While the biographical details of the life of Peter Chrysologus are limited, there is an abundance of homilies available. Current scholars consider one hundred eighty-three homilies to be authentic.15 Peter Damian, about whom we have much more reliable and detailed biographical data, leaves a more limited homiletical corpus. However, a remarkable number of letters that detail the spiritual life and the various aspects of ecclesial reform have been preserved.16 In regards to the form or structure of sermons, Peter Chrysologus did not seem to follow any particular order or structure. The homily followed the lines of the text on which he preached or his own lines of thought.17 On the other hand, Peter Damian usually maintained a consistent pattern of four parts: setting the sermon within the liturgical cycle, presenting the saint or feast or mystery, providing a moral exhortation in light of the current celebration, and concluding with a doxology.18

In Sermon 74, which was preached on Easter Sunday, Peter Chrysologus began his homily noting that his duties regarding the celebration of vigils and the weakness brought on by fasting had limited his preaching. He then immediately announces that his sermon is about the Resurrection. He takes great care to examine the few verses that he is preaching about in this particular homily. Each section of the verse is repeated so that some new facet might be noticed, providing ample room for his hearers to make their own connections. He moves from the time of day, to the women at the tomb, to the event of the earthquake, to the angel and the stone, to the guards who were terrified at the tomb. Then he says he will speak more on a future occasion.19 In its alarming brevity, this homily provides the setting for the mystery to be proclaimed and the base upon which his next several homilies would be built. Incomplete in itself, and obviously designed to begin a series, this homily was preached by a preacher who fully expected to have a tomorrow with this congregation.

In his homily for The Day of the Lord’s Supper, Peter Damian begins with the statement of the feast being celebrated. He notes that this is the day on which Christ washed the feet of his disciples and instituted the Sacrament of the Eucharist. What is of particular interest is that the remainder of the sermon is a meditation on chrism. He recounts how the chrism is consecrated on this day and then he details various aspects of the effects of the anointing with chrism. Peter Damian explains that the chrism purifies, anoints priests, consecrates vessels for worship, inspires vigilance, and is used in the preparation of spiritual food. He continues this sermon by encouraging the monks to avoid everything dishonorable or shameful and to live in accord with the royal dignity they have received through this anointing with chrism. He concludes with an exhortation to perseverance and a doxology.20 This sermon stands alone. It was given in a monastic setting, where the celebration of the Eucharist and the washing of feet would have been frequent occurrences. Unlike Peter Chrysologus, with his open structure and open ending, Peter Damian provides a liturgical sermon that is both orderly and complete. He quotes from the whole of scripture rather than examining a verse at a time and gives clear moral exhortation to his congregation.

Conclusion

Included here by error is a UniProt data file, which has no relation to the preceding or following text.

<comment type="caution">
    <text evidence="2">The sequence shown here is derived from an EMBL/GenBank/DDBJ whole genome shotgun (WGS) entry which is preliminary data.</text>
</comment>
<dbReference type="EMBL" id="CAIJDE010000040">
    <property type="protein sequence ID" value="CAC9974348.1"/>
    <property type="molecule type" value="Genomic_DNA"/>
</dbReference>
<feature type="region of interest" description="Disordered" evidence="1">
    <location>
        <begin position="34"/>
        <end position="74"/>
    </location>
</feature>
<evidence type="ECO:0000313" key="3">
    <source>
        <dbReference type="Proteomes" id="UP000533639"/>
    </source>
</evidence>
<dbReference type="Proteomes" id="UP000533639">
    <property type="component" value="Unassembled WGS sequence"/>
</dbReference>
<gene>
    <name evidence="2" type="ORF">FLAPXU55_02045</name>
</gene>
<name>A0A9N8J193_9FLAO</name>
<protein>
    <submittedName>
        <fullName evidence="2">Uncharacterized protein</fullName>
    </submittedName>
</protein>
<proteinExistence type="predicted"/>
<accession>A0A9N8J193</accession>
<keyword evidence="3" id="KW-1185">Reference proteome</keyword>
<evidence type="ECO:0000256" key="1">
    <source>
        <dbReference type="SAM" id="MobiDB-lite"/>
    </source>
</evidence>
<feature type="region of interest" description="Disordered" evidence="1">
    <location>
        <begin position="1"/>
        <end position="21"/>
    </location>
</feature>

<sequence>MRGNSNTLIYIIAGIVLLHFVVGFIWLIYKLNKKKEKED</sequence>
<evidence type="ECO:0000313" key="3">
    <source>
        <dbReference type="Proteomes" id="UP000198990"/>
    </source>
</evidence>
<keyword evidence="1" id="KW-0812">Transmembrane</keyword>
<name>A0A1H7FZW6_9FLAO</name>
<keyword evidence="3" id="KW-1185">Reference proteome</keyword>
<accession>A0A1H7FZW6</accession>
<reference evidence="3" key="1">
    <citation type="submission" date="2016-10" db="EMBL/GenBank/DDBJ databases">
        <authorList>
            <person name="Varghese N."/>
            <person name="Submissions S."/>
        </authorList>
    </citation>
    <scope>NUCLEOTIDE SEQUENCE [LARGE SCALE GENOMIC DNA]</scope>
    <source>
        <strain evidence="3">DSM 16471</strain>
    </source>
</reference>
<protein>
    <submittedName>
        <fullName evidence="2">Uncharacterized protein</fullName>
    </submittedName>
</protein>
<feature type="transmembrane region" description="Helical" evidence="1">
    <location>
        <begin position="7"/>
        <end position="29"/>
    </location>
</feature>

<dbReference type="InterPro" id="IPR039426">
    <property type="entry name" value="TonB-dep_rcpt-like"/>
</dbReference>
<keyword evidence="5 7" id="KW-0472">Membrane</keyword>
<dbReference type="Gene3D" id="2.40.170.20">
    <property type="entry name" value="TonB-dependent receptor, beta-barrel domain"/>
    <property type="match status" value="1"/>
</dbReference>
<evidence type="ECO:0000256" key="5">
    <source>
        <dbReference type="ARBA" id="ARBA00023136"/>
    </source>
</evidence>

The Doctors of Ravenna demonstrate in their preaching a profound concern for the community that hears them. Each of them is a preacher for their particular time, place, and community. However, they offer a number of gifts and counsels to contemporary preachers. The wisdom of Peter Chrysologus, expressed in his careful brevity, exemplifies the importance of a stable preacher in a community. Peter Damian, whose missions and activities were varied, shows the importance of clear moral exhortation in the life of a monastic and ecclesial community. The challenge offered by these two preachers is to bring the brevity of words, signifying a depth of relationship, and the clarity of thought and exhortation, demonstrating a deep concern for the community, to the mission of preaching the Gospel.

  1. The Roman Missal: Renewed by Decree of the Most Holy Second Ecumenical Council of the Vatican, Promulgated by Authority of Pope Paul VI and Revised at the Direction of Pope John Paul II, 3rd ed. (New Jersey: Catholic Book Pub., 2011), July 30.
  2. Roman Missal, February 21.
  3. Bernard McGinn, The Doctors of the Church: Thirty-Three Men and Women Who Shaped Christianity (New York: Crossroad Pub., 1999), 76.
  4. William A. Jurgens, The Faith of the Early Fathers (Collegeville: The Liturgical Press, 1979), 3:266.
  5. C. Colt Anderson, Christian Eloquence: Contemporary Doctrinal Preaching, Hillenbrand Books Textbook Series (Chicago: Hillenbrand Books, 2005), 103.
  6. McGinn, 101.
  7. Pope Benedict XVI, Doctors of the Church (Huntingdon, Ind.: Our Sunday Visitor, 2011), 150.
  8. William B. Palardy, trans., St. Peter Chrysologus Selected Sermons, Volume 2, Fathers of the Church (Washington: Catholic University of America Press, 2004), 19.
  9. Palardy, 12.
  10. Anderson, 104.
  11. McGinn, 101.
  12. McGinn, 76.
  13. Palardy, 13.
  14. Anderson, 105.
  15. Palardy, 28.
  16. Christopher D. Fletcher, “Rhetoric, Reform, and Christian Eloquence: The Letter Form and the Religious Thought of Peter Damian,” Viator 46, no. 1 (2015): 61.
  17. George E. Ganss, SJ, trans., Saint Peter Chrysologus Selected Sermons and Saint Valerian Homilies, Fathers of the Church (Washington: Catholic University of America Press, 2004), 17.
  18. Anderson, 105.
  19. Ganss, 123–127.
  20. Anderson, 126–131.
Fr. Benjamin Roberts About Fr. Benjamin Roberts

Fr. Benjamin Roberts is a priest of the Diocese of Charlotte, North Carolina, and pastor of Our Lady of Lourdes Church in Monroe, NC. He holds degrees from D'Youville College in Buffalo, New York, and St. Charles Borromeo Seminary in Wynnewood, Pennsylvania. He has done additional study at the Centro Pro Unione in Rome, and is currently working on a DMin in Preaching at Aquinas Institute in St. Louis, Missouri. His Sunday homilies can be heard at FatherBHomilies.podbean.com.  

Comments

  1. JOHN GRONDELSKI says:

    Both are exceptionally rich and yet exceptionally neglected thinkers: Palardy only produced modern translations for the Fathers of the Church series about 15 years ago, and Damian has only more recently been translated (Book of Gomorrah) in 2015. What we need is somebody to write a Book of Gomorrah, vol. 2.